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Respir Res. 2017 Jan 13;18(1):14. doi: 10.1186/s12931-016-0499-0.

Transfer factor for carbon monoxide in patients with COPD and diabetes: results from the German COSYCONET cohort.

Author information

1
Department of Internal Medicine V, University of Munich, Comprehensive Pneumology Center, Member of the German Center for Lung Research, Ziemssenstr. 1, 80336, Munich, Germany. kathrin.kahnert@med.uni-muenchen.de.
2
Institute and Outpatient Clinic for Occupational, Social and Environmental Medicine, Ludwig-Maximilians-Universität München, Ziemssenstr. 1, 80336, Munich, Germany.
3
Institute for Biostatistics, Hannover Medical School, Carl-Neuberg-Str. 1, 30625, Hannover, Germany.
4
Department of Internal Medicine IV, University of Munich, Ziemssenstr. 1, 80336, Munich, Germany.
5
Pulmonary Research Institute at LungenClinic Grosshansdorf, Airway Research Center North, Member of the German Center for Lung Research, Woehrendamm 80, 22927, Grosshansdorf, Germany.
6
Department of Respiratory Medicine, University of Marburg, University Giessen and Marburg Lung Center (UGMLC), Member of the German Center for Lung Research, Baldingerstraße, 35043, Marburg, Germany.
7
Department of Internal Medicine V - Pulmonology, Allergology, Respiratory Intensive Care Medicine, Saarland University Hospital, Kirrberger Straße 1, 66424, Homburg, Germany.
8
Department of Internal Medicine V, University of Munich, Comprehensive Pneumology Center, Member of the German Center for Lung Research, Ziemssenstr. 1, 80336, Munich, Germany.
9
Institute of Health Economics and Health Care Management, Helmholtz Zentrum München (GmbH) - German Research Center for Environmental Health, Member of the German Center for Lung Research, Comprehensive Pneumology Center Munich (CPC-M), Ingolstaedter Landstr. 1, 85764, Neuherberg, Germany.
10
Institute of Epidemiology I, Helmholtz Zentrum München - German Research Center for Environmental Health, Ingolstaedter Landstr. 1, 85764, Neuherberg, Germany.
11
Department of Internal Medicine B - Cardiology, Intensive Care, Pulmonary Medicine and Infectious Diseases, Scientific Division of Pneumology and Pneumological Epidemiology, University Medicine Greifswald, Ferdinand-Sauerbruch-Strasse, 17475, Greifswald, Germany.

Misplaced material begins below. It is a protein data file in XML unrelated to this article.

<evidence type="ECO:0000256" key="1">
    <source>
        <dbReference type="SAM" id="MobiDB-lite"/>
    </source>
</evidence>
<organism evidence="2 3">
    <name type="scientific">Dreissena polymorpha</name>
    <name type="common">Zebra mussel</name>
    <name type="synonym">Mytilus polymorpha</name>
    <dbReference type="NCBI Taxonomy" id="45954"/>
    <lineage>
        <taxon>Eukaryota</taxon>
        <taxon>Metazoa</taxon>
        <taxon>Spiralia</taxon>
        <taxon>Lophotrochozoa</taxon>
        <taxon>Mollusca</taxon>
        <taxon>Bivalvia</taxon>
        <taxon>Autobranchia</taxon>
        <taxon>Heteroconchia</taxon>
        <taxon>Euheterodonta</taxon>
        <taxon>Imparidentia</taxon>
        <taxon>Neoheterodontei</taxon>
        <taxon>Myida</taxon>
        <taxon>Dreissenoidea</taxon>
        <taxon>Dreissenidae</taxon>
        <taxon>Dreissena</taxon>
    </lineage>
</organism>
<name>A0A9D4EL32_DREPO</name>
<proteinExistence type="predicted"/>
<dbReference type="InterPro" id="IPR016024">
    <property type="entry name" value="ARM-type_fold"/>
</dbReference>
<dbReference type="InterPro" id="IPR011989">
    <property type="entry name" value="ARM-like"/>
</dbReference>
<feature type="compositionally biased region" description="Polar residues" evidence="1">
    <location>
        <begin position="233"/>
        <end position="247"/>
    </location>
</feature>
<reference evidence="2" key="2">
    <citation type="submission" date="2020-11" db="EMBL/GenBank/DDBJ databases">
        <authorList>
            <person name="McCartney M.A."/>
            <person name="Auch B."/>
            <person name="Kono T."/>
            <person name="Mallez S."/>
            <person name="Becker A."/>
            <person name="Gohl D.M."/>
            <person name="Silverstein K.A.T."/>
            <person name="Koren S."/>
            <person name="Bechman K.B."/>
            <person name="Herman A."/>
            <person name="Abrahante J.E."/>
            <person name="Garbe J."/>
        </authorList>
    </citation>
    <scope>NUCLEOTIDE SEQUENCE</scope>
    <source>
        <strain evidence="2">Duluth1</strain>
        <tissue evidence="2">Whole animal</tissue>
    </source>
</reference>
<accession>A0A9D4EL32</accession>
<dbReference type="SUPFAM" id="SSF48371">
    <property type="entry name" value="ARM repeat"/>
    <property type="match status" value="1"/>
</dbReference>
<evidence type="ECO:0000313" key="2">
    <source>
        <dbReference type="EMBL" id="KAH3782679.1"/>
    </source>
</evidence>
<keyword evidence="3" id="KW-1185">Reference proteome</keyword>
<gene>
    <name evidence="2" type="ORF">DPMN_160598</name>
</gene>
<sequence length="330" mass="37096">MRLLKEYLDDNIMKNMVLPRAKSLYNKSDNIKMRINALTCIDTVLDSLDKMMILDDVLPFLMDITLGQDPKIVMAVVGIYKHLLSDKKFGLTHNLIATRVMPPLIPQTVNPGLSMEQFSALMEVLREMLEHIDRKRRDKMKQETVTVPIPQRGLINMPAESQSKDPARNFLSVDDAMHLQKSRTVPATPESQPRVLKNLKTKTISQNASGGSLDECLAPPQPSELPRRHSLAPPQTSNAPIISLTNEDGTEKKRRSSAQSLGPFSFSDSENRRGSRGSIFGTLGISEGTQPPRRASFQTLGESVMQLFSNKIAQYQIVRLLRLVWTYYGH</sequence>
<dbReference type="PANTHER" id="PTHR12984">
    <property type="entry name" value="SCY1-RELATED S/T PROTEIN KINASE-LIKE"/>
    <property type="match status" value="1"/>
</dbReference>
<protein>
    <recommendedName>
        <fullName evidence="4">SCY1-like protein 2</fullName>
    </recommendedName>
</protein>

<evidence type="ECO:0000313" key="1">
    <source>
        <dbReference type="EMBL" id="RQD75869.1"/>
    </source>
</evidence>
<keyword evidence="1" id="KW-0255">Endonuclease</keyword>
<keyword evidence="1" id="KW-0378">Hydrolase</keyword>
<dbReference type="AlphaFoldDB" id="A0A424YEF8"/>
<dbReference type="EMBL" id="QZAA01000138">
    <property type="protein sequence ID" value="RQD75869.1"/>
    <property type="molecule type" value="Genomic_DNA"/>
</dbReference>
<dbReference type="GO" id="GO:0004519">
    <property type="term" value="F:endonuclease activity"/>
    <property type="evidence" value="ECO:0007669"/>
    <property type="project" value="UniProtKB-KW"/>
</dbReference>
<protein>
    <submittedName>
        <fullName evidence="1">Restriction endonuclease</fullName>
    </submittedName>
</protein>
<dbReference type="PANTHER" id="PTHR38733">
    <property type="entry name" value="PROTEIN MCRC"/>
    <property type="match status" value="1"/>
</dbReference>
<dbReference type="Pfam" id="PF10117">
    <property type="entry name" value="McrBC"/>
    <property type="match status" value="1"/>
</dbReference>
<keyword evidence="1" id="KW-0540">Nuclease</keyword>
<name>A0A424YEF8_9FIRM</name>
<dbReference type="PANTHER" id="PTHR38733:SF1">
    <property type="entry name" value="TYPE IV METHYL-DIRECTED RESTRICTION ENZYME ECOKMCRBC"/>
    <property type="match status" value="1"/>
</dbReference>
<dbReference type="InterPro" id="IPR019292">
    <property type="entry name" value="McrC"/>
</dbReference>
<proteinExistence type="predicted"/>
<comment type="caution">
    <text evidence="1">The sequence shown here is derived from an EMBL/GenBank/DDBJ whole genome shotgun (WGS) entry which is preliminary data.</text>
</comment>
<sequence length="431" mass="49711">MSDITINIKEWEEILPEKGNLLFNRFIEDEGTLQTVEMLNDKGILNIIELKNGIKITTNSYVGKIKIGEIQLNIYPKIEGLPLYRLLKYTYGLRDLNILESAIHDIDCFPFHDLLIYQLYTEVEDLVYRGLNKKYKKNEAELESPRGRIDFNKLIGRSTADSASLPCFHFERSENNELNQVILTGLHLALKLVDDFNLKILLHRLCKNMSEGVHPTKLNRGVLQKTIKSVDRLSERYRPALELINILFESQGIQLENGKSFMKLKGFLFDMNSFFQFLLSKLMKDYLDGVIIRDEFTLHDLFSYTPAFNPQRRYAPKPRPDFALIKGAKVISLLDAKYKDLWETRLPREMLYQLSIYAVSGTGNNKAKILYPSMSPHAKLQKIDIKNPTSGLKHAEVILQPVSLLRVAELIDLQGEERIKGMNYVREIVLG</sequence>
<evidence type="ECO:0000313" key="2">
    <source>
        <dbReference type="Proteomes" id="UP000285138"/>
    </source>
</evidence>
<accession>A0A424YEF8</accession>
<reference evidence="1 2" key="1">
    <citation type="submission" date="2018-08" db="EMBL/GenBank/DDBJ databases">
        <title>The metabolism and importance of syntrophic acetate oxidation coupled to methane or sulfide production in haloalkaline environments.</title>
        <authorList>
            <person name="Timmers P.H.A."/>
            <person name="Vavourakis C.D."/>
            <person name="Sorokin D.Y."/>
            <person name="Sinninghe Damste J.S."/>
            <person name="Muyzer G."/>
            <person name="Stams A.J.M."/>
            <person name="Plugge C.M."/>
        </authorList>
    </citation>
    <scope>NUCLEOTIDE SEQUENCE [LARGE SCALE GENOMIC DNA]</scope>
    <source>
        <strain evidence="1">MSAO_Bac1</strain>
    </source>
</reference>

12
ASCONET Study Coordination Office, University of Marburg, Baldingerstraße, 35043, Marburg, Germany.
13
Department of Respiratory Medicine, Maastricht University Medical Center, P. Debyelaan 25, 6202 AZ, Maastricht, The Netherlands.

Abstract

BACKGROUND:

An impairment of CO diffusing capacity has been shown in diabetic patients without lung disease. We analyzed how diffusing capacity in patients with COPD is affected by the concurrent diagnosis of diabetes.

METHODS:

Data from the initial visit of the German COPD cohort COSYCONET were used for analysis. 2575 patients with complete lung function data were included, among them 358 defined as diabetics with a reported physician diagnosis of diabetes and/or specific medication. Pairwise comparisons between groups and multivariate regression models were used to identify variables predicting the CO transfer factor (TLCO%pred) and the transfer coefficient (KCO%pred).

RESULTS:

COPD patients with diabetes differed from those without diabetes regarding lung function, anthropometric, clinical and laboratory parameters. Moreover, gender was an important covariate. After correction for lung function, gender and body mass index (BMI), TLCO%pred did not significantly differ between patients with and without diabetes. The results for the transfer coefficient KCO were similar, demonstrating an important role of the confounding factors RV%pred, TLC%pred, ITGV%pred, FEV1%pred, FEV1/FVC, age, packyears, creatinine and BMI. There was not even a tendency towards lower values in diabetes.

CONCLUSION:

The analysis of data from a COPD cohort showed no significant differences of CO transport parameters between COPD patients with and without diabetes, if BMI, gender and the reduction in lung volumes were taken into account. This result is in contrast to observations in lung-healthy subjects with diabetes and raises the question which factors, among them potential anti-inflammatory effects of anti-diabetes medication are responsible for this finding.

KEYWORDS:

COPD; Diabetes; Diffusing capacity; Lung function

PMID:
28086884
PMCID:
PMC5237203
DOI:
10.1186/s12931-016-0499-0
[Indexed for MEDLINE]
Free PMC Article

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